Total wind power growing in Calif.

Source: Anne C. Mulkern • E&E • Posted: Wednesday, February 1, 2012

Wind-generated electricity now makes up 5 percent of California’s power, a trade group said today as it lobbied Congress to extend a tax incentive.

Developers added 921 megawatts of wind projects in the Golden State last year, enough to juice more than 400,000 homes, the California Wind Energy Association (CalWEA) said. Wind power capacity in the state now is 3,927 MW, the association said.

“The total amount of wind energy installations in 2011 created a banner year for wind generation in California and is helping to drive California closer to reaching its goal of 33 percent renewable energy,” said Nancy Rader, CalWEA’s executive director. “The investments companies are making in California to develop wind energy projects is a boon for cleaner air and greener energy, and also for creating jobs and retooling manufacturing here and across the country.”

California has a mandate that green energy make up 33 percent of the electricity generated in the state by 2020. It is the most ambitious renewable portfolio standard in the country.

The Obama administration, meanwhile, has set a goal of having 20 percent of the country’s electricity supply generated from wind sources by 2030. Meeting that target would require construction of thousands of wind turbines, mostly in the West and Midwest (Land Letter, April 21, 2011).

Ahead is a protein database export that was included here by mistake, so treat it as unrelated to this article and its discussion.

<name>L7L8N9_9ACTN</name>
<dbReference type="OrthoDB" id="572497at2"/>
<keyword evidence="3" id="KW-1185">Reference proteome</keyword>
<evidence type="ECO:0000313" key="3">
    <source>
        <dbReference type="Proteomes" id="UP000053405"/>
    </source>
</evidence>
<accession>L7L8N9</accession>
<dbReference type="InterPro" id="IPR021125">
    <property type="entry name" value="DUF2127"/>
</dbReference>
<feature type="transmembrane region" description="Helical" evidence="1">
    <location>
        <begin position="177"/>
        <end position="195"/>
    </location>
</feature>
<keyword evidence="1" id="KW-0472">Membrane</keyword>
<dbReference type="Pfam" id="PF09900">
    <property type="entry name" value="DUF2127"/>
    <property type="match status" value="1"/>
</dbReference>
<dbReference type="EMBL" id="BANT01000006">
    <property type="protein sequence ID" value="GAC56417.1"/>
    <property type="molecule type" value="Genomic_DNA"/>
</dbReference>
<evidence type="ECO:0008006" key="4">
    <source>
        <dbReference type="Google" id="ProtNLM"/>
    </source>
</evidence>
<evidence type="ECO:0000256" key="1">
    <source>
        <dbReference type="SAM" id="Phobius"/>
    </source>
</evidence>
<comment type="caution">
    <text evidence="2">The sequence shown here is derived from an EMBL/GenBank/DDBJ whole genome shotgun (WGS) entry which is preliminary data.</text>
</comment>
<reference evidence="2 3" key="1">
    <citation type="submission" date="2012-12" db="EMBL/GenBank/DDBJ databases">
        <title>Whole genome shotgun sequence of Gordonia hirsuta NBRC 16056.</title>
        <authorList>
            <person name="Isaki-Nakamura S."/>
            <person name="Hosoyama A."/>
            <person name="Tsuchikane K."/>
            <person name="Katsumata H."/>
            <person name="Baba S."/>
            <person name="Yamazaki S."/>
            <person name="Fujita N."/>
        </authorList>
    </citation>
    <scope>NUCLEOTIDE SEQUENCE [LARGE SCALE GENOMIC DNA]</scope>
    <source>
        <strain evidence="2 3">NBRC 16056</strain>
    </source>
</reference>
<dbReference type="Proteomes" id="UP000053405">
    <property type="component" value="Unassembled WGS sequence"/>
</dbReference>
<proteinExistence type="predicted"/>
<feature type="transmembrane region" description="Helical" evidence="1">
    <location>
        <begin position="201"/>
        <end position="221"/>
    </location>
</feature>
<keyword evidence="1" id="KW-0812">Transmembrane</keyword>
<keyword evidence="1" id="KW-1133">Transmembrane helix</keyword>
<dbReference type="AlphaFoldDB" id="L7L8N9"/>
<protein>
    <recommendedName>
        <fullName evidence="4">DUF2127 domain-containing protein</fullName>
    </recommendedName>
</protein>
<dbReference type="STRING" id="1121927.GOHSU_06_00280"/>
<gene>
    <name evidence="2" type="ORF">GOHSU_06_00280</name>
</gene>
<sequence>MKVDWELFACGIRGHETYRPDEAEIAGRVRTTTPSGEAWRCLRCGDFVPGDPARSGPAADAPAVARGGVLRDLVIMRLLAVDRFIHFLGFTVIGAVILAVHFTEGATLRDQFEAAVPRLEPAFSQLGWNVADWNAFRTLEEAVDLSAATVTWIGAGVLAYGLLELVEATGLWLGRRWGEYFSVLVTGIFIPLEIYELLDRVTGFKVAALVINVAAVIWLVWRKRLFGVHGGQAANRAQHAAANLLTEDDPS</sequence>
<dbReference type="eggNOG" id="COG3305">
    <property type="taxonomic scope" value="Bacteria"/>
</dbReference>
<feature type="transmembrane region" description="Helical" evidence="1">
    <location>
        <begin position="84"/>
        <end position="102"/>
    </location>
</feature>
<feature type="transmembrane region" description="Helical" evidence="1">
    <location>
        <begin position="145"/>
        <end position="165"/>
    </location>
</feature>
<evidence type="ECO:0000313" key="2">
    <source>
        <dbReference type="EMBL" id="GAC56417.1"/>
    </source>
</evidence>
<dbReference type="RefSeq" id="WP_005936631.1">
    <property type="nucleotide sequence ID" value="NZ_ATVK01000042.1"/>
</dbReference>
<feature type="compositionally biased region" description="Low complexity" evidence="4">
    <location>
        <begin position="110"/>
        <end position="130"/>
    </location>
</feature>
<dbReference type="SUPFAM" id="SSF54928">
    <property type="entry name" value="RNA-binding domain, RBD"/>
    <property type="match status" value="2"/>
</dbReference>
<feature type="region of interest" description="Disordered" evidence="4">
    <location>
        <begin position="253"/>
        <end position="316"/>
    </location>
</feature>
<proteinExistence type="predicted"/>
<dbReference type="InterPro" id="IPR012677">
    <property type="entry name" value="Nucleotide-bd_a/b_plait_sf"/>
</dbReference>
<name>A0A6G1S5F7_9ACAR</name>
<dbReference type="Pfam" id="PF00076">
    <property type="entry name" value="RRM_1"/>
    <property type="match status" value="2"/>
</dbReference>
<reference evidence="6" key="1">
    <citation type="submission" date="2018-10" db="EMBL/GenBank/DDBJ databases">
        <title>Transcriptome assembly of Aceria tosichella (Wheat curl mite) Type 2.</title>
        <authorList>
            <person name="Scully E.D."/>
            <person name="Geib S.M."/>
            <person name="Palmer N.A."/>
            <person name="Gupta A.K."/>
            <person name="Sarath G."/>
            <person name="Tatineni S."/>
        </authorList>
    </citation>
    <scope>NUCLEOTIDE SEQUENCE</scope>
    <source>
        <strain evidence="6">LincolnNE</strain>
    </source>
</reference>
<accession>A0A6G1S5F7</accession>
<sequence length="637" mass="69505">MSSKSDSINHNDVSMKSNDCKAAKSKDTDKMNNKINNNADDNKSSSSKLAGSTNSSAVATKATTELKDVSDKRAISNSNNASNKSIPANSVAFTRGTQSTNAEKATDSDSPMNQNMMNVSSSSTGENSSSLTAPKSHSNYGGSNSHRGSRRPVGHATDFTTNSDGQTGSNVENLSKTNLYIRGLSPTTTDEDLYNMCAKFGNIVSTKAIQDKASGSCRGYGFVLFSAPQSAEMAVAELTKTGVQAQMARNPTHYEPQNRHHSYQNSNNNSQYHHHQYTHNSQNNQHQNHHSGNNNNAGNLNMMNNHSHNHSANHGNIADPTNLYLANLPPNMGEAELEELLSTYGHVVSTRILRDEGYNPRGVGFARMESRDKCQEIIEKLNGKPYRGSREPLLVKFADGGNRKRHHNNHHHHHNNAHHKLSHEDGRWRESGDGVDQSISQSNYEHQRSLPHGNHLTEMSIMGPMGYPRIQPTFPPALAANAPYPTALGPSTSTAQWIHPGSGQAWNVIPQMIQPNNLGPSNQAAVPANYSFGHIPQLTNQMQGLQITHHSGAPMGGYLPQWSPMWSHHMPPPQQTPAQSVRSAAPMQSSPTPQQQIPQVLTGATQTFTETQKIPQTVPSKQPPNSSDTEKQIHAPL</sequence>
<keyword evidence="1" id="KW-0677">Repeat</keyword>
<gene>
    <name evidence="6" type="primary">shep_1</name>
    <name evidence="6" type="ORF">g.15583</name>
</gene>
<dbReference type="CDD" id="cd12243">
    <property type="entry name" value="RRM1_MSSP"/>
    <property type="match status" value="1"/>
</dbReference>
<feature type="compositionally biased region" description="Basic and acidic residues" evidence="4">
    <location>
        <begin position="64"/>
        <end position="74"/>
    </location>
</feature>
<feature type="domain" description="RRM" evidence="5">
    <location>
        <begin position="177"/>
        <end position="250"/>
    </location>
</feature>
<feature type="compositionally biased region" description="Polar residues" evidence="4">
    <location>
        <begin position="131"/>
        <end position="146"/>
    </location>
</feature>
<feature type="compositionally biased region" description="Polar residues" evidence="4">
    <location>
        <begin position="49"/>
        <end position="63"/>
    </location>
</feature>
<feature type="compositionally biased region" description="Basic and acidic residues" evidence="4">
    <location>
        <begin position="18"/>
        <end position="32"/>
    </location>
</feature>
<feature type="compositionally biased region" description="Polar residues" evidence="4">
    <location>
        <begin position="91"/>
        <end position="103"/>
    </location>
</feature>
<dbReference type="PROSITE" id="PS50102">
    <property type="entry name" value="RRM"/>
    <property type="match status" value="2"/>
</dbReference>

The CalWEA announcement comes as the trade group and the American Wind Energy Association (AWEA) push for lawmakers to extend a tax credit for wind energy production. Set to expire at the end of this year, the credit grants renewable energy producers a 2.2-cent-per-kilowatt-hour subsidy for the first 10 years of their facility’s operation.

Lobbying on the incentive comes as Congress restarts negotiations on whether to extend a reduction in the Social Security payroll tax. Green power supporters see it as an potential legislative vehicle to continue the production tax credit.

Some GOP members have argued that the production tax credit is too costly as the government looks for ways to reduce the deficit. Critics also say that Congress should not be picking “winners and losers,” and that renewable energy producers need to succeed or fail on their own. Wind advocates argue that lucrative incentives for fossil fuels have been on the books for decades.

California ranks third in the United States for total wind capacity, lagging behind Texas and Iowa, Bloomberg New Energy Finance said.

And while its wind capacity — or potential to make wind energy — is on the rise, the amount of wind power actually generated also puts California third in the nation behind Texas and Iowa, according to Bloomberg New Energy Finance data.

“You can have a whole bunch of capacity, but if the wind doesn’t blow, you don’t produce anything,” said Charlie Blanchard with Bloomberg New Energy Finance.